RPT-Slain aviation head reflected Filipino frustration

MANILA, Nov 9 (Reuters) - By all accounts, the former aviation chief shot dead after seizing Manila's airport control tower was an optimist who would tell friends that Filipinos had the talent to match the achievements of any other country.

But in a nation that consistently falls short of its potential, his dreams were destined for disappointment.

Panfilo Villaruel dream came to a bloody end when a police SWAT team gunned him and his bodyguard down early on Saturday, three hours after they took over the control tower of the country's busiest airport in a protest against corruption.

"The bottom line here is we are cultivating a culture of exasperation by our failures, by our mistakes, by the ailures of our political elite," analyst Alex Magno told Reuters on Sunday.

"We are a society of exasperated people."

In a country that has seen nine army uprisings in 17 years, many wondered if Villaruel's dramatic takeover of the airport tower was yet another failed political adventure.

But most have concluded he was acting alone, taking out years of frustration with corruption that most Filipinos have learned to live with.

A former air force colonel and pilot, Villaruel, 62, supervised air transportation throughout the country as Air head of the Air Transport Office from 1992 to 1996.

Friends find it ironic that he was shot dead in the very control tower complex he helped build as aviation chief.

UNSULLIED NAME, BRAVADO

A smart dresser with a taste for bravado, he first drew headlines in the 1980s when he built a prototype of a propeller-driven airplane made of wood. He dubbed the plane "Defiant".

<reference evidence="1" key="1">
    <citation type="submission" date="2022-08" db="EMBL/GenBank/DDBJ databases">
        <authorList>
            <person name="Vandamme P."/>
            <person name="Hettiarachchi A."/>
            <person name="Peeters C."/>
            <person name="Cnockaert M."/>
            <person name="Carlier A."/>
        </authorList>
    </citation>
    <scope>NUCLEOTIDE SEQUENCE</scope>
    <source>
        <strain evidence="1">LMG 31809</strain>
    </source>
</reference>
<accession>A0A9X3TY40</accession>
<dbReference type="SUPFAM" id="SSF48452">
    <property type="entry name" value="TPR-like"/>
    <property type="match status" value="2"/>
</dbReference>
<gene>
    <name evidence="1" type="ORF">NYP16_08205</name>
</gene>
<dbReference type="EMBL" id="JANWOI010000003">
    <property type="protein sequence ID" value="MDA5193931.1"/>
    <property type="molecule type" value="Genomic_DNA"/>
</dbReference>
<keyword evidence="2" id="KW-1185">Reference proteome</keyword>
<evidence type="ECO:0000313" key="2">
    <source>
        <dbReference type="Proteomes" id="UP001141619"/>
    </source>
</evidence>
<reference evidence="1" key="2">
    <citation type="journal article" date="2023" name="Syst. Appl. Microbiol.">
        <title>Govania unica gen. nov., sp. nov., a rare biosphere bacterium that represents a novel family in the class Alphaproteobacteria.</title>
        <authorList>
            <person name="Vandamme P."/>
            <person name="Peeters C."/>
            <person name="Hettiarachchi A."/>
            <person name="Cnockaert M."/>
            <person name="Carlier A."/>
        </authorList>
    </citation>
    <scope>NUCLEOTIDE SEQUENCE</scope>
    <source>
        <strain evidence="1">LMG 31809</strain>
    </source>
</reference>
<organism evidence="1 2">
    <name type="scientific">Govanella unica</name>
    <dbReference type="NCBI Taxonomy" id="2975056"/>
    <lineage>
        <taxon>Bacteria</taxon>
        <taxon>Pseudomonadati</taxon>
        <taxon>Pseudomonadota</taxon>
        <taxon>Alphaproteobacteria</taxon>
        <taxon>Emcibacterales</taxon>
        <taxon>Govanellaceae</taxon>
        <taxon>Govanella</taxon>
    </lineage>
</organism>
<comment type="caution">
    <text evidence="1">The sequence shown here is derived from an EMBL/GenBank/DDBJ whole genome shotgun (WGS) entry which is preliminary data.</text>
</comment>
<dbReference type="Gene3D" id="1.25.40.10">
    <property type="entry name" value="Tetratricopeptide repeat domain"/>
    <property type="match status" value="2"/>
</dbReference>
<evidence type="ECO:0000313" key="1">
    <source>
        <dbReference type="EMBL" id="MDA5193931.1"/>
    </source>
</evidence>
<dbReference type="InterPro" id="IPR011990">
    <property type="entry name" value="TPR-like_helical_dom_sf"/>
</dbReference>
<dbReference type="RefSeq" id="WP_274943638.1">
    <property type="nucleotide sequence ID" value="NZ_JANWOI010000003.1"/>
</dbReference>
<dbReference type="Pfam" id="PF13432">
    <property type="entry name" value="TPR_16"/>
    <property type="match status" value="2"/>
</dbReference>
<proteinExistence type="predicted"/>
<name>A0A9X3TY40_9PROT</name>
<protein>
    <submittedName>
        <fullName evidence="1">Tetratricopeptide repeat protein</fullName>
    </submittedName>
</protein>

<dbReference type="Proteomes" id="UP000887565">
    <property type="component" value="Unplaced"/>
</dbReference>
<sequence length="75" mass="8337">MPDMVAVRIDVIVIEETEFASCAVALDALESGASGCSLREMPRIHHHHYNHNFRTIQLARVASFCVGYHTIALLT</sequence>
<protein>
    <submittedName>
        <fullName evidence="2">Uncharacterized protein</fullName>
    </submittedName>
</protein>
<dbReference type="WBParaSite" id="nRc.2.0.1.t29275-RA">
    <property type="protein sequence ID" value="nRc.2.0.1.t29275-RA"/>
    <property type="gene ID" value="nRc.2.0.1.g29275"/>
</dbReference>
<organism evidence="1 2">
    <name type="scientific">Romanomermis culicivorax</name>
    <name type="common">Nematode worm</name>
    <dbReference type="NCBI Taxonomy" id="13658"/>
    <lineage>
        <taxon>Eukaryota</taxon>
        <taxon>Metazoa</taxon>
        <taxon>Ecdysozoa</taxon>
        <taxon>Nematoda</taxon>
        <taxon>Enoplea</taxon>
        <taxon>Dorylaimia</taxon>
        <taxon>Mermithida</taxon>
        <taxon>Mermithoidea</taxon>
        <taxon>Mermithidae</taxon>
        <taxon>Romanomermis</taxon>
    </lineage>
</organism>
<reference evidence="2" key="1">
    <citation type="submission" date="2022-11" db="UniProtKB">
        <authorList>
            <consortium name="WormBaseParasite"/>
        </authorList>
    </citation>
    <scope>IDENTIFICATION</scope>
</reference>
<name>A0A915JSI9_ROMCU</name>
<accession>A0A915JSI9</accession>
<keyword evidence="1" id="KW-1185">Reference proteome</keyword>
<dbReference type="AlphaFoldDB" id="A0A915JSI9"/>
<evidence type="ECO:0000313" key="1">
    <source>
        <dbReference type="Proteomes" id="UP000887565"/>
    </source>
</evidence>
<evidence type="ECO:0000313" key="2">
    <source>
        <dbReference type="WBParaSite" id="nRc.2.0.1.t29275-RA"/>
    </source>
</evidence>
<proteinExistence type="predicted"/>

By the time he entered the 12-storey control tower just before midnight on Friday, his dreams had apparently ended. A former transport official described him as "a broken-hearted man" because of widespread corruption.

Talking live on radio minutes before he was killed in a blaze of gunfire, Villaruel raged against official corruption and lamented the state's failure to develop the aviation industry.

"Had we persevered, we would not be grovelling before the Americans for obsolete Hueys," he said, referring to U.S. donations of second-hand helicopters to the Philippines.

One newspaper likened Villaruel to the tragic figure in a Hollywood film about a man who went on a shooting spree after cracking under the pressures of society.

"He apparently snapped like the disconsolate character (played by) Michael Douglas in the film "Falling Down"," the Today daily said in an editorial.

Magno saw a parallel between Villaruel's death and the country's failure to break out of third world status, in sharp contrast to neighbours like Malaysia and Thailand.

"It seems there is a failure in everything," Magno said.

"We are overpopulated. Our infrastructure is on the brink of breakdown...and people march to their dramatic deaths and inspire more distorted emotions."

09/11/2003

Bron : Reuters AlertNet

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